Archbishop Daniel William Alexander (1882-1970) was Archbishop and Primate of the African Province of the African Orthodox Church, one of the churches founded by Prince-Abbot Joseph III, and later the first Patriarch of the African Orthodox Church of South Africa after that church separated from its American parent body.
He was a Prelate-Commander of the Order of the Crown of Thorns and a member of the Order of the Lion and the Black Cross, and can be seen wearing the insignia of both Orders in the photograph. He was also awarded the distinction of Doctor Christianissimus in the San Luigi Orders. A draft in the hand of Prince-Abbot Edmond I of his brevet of Chevalier in the OCT is reproduced below (click for enlargement).
Daniel Alexander was born in South Africa on 23 December 1882, the son of a Black South African mother and a father who had emigrated to South Africa from the West Indies. Although baptized an Anglican, he attended Roman Catholic schools until 1895. Shortly before the outbreak of the Second Boer War in 1899 he married Maria Horsely. He was conscripted into military service and while serving his wife died. Once released from the army, he sought to pursue a vocation in the Church, initially with the Anglicans, and subsequently with the Ethiopian Catholic Church in Zion, before eventually coming to the African Orthodox Church.
The African Orthodox Church had been established by George Alexander McGuire (Patriarch Alexander I, 1866-1934), a former Episcopalian priest and close associate of Marcus Garvey, who was concerned at the discrimination he and his fellow Black clergy suffered within the denomination. He was consecrated for the new African Orthodox Church by Prince-Abbot Joseph III in 1921 and Garvey’s periodical The Negro World carried a report of the event. Alexander in turn read of the AOC’s work in the press and this prompted him to make contact with Archbishop McGuire with the request that he and his African congregation should affiliate with the AOC.
McGuire responded to the request with a thorough investigation of the bona fides of Alexander and his fellow clergy. Eventually in 1927 he invited Alexander to the United States and on 11 September consecrated him to the Episcopate in Boston.
Returning to Kimberley, Alexander established his church, St Augustine of Hippo, as the cathedral for the AOC in South Africa. He travelled throughout the country setting up missions and parishes wherever there was interest. Further afield, he visited Kenya, Uganda and Rhodesia, where he baptized candidates and trained ordinands. He set up a seminary in Kimberley and an annual synod for the province.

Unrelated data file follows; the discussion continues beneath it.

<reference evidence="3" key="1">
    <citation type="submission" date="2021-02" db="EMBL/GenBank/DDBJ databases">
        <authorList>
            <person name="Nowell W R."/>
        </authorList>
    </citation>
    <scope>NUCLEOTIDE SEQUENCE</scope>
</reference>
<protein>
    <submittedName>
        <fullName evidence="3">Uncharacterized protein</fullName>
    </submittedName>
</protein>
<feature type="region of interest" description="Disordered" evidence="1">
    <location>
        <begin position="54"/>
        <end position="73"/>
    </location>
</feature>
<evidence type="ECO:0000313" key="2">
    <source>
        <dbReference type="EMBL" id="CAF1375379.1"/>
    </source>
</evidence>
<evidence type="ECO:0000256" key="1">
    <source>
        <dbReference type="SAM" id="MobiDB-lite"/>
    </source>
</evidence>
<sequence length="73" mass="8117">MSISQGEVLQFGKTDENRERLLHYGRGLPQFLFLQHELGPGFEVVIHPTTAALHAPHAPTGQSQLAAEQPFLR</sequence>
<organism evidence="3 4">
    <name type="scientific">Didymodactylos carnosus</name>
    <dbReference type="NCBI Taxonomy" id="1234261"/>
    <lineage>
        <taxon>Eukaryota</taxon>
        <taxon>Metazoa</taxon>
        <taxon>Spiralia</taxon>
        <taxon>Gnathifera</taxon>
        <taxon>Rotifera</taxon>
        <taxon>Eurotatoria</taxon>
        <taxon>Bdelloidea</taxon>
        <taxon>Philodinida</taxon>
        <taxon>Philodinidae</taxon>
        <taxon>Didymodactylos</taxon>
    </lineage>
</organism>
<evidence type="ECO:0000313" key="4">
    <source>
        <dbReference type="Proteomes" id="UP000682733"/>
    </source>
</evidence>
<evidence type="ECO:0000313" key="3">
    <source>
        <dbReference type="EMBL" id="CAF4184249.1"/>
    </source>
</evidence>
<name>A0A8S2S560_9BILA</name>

Relations with America were maintained on an amicable basis until 1960, when a delegation from the American church including Patriarch James I was invited to South Africa by Alexander. Alexander was now 78 and was concerned for the future of the church after his death. He had agreed with McGuire that only the Patriarch of the church could consecrate a bishop to succeed him, and produced two candidates for consecration from among his priests, Surgeon Motsepe and Ice Walter Mbina.
Unfortunately, the two new bishops took advantage of the presence of the Patriarch to further their own ends, and informed him that Alexander was incompetent and incapable of discharging his duties. The Patriarch believed their account and obliged Alexander to resign in favour of the new bishops, which Alexander refused to do, claiming that such a request was ultra vires. The matter proceeded to court, but before things could get under way, both Patriarch James I and Motsepe died. The new Patriarch, Peter IV, reconciled with Alexander and persuaded him to retire in favour of Mbina. This, however, was a short-lived solution, and in 1963 Alexander, convinced that this was not the relationship he and McGuire had intended for the Province, led his followers into independence as the African Orthodox Church of the Republic of South Africa with himself as patriarch.
In the event, both Mbina and Alexander were to leave branches of the AOC that survived them. On Alexander’s death in 1970, he was succeeded by his godson Daniel Kanyiles (Patriarch James II) (1924-2003). Under Patriarch James II, the church established intercommunion with the Apostolic Episcopal Church, of which the present Prince-Abbot is a bishop, in 1974. It continues to exist today.
Information in this article is taken from “The African Orthodox Church: Its General History” by Archbishop Philippe de Coster (Editions Eucharist and Devotion, 1993-2008)
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